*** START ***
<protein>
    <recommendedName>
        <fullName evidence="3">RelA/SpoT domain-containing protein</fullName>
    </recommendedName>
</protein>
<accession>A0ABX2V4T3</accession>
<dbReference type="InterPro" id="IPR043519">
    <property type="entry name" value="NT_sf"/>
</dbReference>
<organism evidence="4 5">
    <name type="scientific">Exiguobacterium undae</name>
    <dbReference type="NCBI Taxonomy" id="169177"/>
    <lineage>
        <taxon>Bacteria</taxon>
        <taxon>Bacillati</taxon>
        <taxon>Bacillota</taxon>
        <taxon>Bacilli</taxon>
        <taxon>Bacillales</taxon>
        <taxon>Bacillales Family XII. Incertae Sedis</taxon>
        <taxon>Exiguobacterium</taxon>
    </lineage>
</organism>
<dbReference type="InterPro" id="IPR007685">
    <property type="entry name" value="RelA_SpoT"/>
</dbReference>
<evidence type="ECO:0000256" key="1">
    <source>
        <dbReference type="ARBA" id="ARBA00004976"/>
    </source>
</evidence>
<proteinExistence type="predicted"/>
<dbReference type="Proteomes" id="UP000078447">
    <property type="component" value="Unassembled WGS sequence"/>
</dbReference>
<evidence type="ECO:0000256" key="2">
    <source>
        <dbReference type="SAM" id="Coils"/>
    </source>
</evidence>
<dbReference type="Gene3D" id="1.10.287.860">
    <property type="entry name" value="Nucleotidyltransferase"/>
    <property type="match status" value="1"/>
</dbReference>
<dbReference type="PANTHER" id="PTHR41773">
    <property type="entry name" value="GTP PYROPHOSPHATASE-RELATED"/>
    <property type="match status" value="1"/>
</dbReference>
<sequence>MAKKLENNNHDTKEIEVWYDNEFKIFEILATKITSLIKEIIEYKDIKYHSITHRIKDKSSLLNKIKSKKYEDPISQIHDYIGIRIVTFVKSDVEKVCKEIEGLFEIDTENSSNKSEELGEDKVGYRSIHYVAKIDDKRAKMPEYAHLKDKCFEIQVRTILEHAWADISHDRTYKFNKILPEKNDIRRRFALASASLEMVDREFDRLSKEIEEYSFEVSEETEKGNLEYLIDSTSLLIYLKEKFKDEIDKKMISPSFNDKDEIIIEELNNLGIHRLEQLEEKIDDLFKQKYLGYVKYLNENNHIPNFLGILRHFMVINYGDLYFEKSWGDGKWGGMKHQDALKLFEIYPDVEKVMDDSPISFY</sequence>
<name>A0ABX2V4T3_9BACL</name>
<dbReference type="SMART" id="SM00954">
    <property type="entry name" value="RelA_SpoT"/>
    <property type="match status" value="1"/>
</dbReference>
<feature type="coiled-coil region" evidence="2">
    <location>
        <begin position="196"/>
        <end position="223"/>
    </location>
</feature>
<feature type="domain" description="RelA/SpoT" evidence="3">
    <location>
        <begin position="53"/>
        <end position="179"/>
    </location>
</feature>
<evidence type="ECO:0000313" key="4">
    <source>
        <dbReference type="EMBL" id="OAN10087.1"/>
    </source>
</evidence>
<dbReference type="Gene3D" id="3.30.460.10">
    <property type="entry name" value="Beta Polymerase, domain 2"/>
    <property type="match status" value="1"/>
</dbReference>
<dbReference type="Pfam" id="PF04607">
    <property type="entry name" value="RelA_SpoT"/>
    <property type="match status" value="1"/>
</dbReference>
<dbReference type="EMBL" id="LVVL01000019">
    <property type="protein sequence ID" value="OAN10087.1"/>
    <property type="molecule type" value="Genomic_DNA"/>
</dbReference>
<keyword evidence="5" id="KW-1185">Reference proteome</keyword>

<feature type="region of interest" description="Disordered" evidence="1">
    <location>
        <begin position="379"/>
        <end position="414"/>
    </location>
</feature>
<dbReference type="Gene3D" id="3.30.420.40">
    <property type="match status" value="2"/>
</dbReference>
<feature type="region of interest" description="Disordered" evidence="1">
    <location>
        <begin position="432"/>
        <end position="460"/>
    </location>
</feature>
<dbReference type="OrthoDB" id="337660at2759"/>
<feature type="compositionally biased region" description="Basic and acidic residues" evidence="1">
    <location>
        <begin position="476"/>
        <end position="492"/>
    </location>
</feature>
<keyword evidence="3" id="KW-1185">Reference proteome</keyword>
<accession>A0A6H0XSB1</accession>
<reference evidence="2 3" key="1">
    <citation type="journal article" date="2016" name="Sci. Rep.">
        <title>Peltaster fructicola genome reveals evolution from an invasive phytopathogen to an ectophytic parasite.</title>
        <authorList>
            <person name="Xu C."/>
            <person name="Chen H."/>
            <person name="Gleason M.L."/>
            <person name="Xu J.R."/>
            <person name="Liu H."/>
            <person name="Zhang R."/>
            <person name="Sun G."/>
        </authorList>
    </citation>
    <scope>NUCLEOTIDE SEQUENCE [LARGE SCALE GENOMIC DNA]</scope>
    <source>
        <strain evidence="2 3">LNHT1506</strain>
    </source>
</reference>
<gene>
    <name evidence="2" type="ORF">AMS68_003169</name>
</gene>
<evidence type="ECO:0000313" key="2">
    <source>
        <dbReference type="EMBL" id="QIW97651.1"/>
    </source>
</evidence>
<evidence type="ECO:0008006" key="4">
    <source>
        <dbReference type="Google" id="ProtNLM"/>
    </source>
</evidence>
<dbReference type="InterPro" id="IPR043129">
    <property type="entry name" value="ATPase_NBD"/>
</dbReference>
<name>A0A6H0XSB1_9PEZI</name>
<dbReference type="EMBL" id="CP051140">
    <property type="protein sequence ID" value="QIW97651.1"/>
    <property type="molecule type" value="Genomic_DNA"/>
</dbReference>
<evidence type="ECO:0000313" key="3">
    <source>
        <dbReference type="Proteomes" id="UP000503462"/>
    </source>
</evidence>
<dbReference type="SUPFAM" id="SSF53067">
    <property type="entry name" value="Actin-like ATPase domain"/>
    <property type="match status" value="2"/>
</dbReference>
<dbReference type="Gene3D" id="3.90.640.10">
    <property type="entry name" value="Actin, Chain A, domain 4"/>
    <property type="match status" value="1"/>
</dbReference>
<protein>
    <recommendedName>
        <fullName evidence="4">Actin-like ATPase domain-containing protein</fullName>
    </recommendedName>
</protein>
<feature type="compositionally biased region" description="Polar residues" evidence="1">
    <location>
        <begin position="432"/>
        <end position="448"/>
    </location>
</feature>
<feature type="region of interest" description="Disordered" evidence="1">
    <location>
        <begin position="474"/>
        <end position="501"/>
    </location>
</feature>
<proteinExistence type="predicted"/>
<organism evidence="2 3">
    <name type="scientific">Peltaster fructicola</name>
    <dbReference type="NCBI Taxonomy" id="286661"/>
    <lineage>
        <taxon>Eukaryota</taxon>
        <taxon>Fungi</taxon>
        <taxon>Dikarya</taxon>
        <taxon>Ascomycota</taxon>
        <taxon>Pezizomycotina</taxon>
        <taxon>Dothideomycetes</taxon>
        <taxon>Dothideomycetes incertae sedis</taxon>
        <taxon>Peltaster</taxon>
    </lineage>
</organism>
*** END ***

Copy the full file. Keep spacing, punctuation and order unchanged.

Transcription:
<protein>
    <recommendedName>
        <fullName evidence="3">RelA/SpoT domain-containing protein</fullName>
    </recommendedName>
</protein>
<accession>A0ABX2V4T3</accession>
<dbReference type="InterPro" id="IPR043519">
    <property type="entry name" value="NT_sf"/>
</dbReference>
<organism evidence="4 5">
    <name type="scientific">Exiguobacterium undae</name>
    <dbReference type="NCBI Taxonomy" id="169177"/>
    <lineage>
        <taxon>Bacteria</taxon>
        <taxon>Bacillati</taxon>
        <taxon>Bacillota</taxon>
        <taxon>Bacilli</taxon>
        <taxon>Bacillales</taxon>
        <taxon>Bacillales Family XII. Incertae Sedis</taxon>
        <taxon>Exiguobacterium</taxon>
    </lineage>
</organism>
<dbReference type="InterPro" id="IPR007685">
    <property type="entry name" value="RelA_SpoT"/>
</dbReference>
<evidence type="ECO:0000256" key="1">
    <source>
        <dbReference type="ARBA" id="ARBA00004976"/>
    </source>
</evidence>
<proteinExistence type="predicted"/>
<dbReference type="Proteomes" id="UP000078447">
    <property type="component" value="Unassembled WGS sequence"/>
</dbReference>
<evidence type="ECO:0000256" key="2">
    <source>
        <dbReference type="SAM" id="Coils"/>
    </source>
</evidence>
<dbReference type="Gene3D" id="1.10.287.860">
    <property type="entry name" value="Nucleotidyltransferase"/>
    <property type="match status" value="1"/>
</dbReference>
<dbReference type="PANTHER" id="PTHR41773">
    <property type="entry name" value="GTP PYROPHOSPHATASE-RELATED"/>
    <property type="match status" value="1"/>
</dbReference>
<sequence>MAKKLENNNHDTKEIEVWYDNEFKIFEILATKITSLIKEIIEYKDIKYHSITHRIKDKSSLLNKIKSKKYEDPISQIHDYIGIRIVTFVKSDVEKVCKEIEGLFEIDTENSSNKSEELGEDKVGYRSIHYVAKIDDKRAKMPEYAHLKDKCFEIQVRTILEHAWADISHDRTYKFNKILPEKNDIRRRFALASASLEMVDREFDRLSKEIEEYSFEVSEETEKGNLEYLIDSTSLLIYLKEKFKDEIDKKMISPSFNDKDEIIIEELNNLGIHRLEQLEEKIDDLFKQKYLGYVKYLNENNHIPNFLGILRHFMVINYGDLYFEKSWGDGKWGGMKHQDALKLFEIYPDVEKVMDDSPISFY</sequence>
<name>A0ABX2V4T3_9BACL</name>
<dbReference type="SMART" id="SM00954">
    <property type="entry name" value="RelA_SpoT"/>
    <property type="match status" value="1"/>
</dbReference>
<feature type="coiled-coil region" evidence="2">
    <location>
        <begin position="196"/>
        <end position="223"/>
    </location>
</feature>
<feature type="domain" description="RelA/SpoT" evidence="3">
    <location>
        <begin position="53"/>
        <end position="179"/>
    </location>
</feature>
<evidence type="ECO:0000313" key="4">
    <source>
        <dbReference type="EMBL" id="OAN10087.1"/>
    </source>
</evidence>
<dbReference type="Gene3D" id="3.30.460.10">
    <property type="entry name" value="Beta Polymerase, domain 2"/>
    <property type="match status" value="1"/>
</dbReference>
<dbReference type="Pfam" id="PF04607">
    <property type="entry name" value="RelA_SpoT"/>
    <property type="match status" value="1"/>
</dbReference>
<dbReference type="EMBL" id="LVVL01000019">
    <property type="protein sequence ID" value="OAN10087.1"/>
    <property type="molecule type" value="Genomic_DNA"/>
</dbReference>
<keyword evidence="5" id="KW-1185">Reference proteome</keyword>

<feature type="region of interest" description="Disordered" evidence="1">
    <location>
        <begin position="379"/>
        <end position="414"/>
    </location>
</feature>
<dbReference type="Gene3D" id="3.30.420.40">
    <property type="match status" value="2"/>
</dbReference>
<feature type="region of interest" description="Disordered" evidence="1">
    <location>
        <begin position="432"/>
        <end position="460"/>
    </location>
</feature>
<dbReference type="OrthoDB" id="337660at2759"/>
<feature type="compositionally biased region" description="Basic and acidic residues" evidence="1">
    <location>
        <begin position="476"/>
        <end position="492"/>
    </location>
</feature>
<keyword evidence="3" id="KW-1185">Reference proteome</keyword>
<accession>A0A6H0XSB1</accession>
<reference evidence="2 3" key="1">
    <citation type="journal article" date="2016" name="Sci. Rep.">
        <title>Peltaster fructicola genome reveals evolution from an invasive phytopathogen to an ectophytic parasite.</title>
        <authorList>
            <person name="Xu C."/>
            <person name="Chen H."/>
            <person name="Gleason M.L."/>
            <person name="Xu J.R."/>
            <person name="Liu H."/>
            <person name="Zhang R."/>
            <person name="Sun G."/>
        </authorList>
    </citation>
    <scope>NUCLEOTIDE SEQUENCE [LARGE SCALE GENOMIC DNA]</scope>
    <source>
        <strain evidence="2 3">LNHT1506</strain>
    </source>
</reference>
<gene>
    <name evidence="2" type="ORF">AMS68_003169</name>
</gene>
<evidence type="ECO:0000313" key="2">
    <source>
        <dbReference type="EMBL" id="QIW97651.1"/>
    </source>
</evidence>
<evidence type="ECO:0008006" key="4">
    <source>
        <dbReference type="Google" id="ProtNLM"/>
    </source>
</evidence>
<dbReference type="InterPro" id="IPR043129">
    <property type="entry name" value="ATPase_NBD"/>
</dbReference>
<name>A0A6H0XSB1_9PEZI</name>
<dbReference type="EMBL" id="CP051140">
    <property type="protein sequence ID" value="QIW97651.1"/>
    <property type="molecule type" value="Genomic_DNA"/>
</dbReference>
<evidence type="ECO:0000313" key="3">
    <source>
        <dbReference type="Proteomes" id="UP000503462"/>
    </source>
</evidence>
<dbReference type="SUPFAM" id="SSF53067">
    <property type="entry name" value="Actin-like ATPase domain"/>
    <property type="match status" value="2"/>
</dbReference>
<dbReference type="Gene3D" id="3.90.640.10">
    <property type="entry name" value="Actin, Chain A, domain 4"/>
    <property type="match status" value="1"/>
</dbReference>
<protein>
    <recommendedName>
        <fullName evidence="4">Actin-like ATPase domain-containing protein</fullName>
    </recommendedName>
</protein>
<feature type="compositionally biased region" description="Polar residues" evidence="1">
    <location>
        <begin position="432"/>
        <end position="448"/>
    </location>
</feature>
<feature type="region of interest" description="Disordered" evidence="1">
    <location>
        <begin position="474"/>
        <end position="501"/>
    </location>
</feature>
<proteinExistence type="predicted"/>
<organism evidence="2 3">
    <name type="scientific">Peltaster fructicola</name>
    <dbReference type="NCBI Taxonomy" id="286661"/>
    <lineage>
        <taxon>Eukaryota</taxon>
        <taxon>Fungi</taxon>
        <taxon>Dikarya</taxon>
        <taxon>Ascomycota</taxon>
        <taxon>Pezizomycotina</taxon>
        <taxon>Dothideomycetes</taxon>
        <taxon>Dothideomycetes incertae sedis</taxon>
        <taxon>Peltaster</taxon>
    </lineage>
</organism>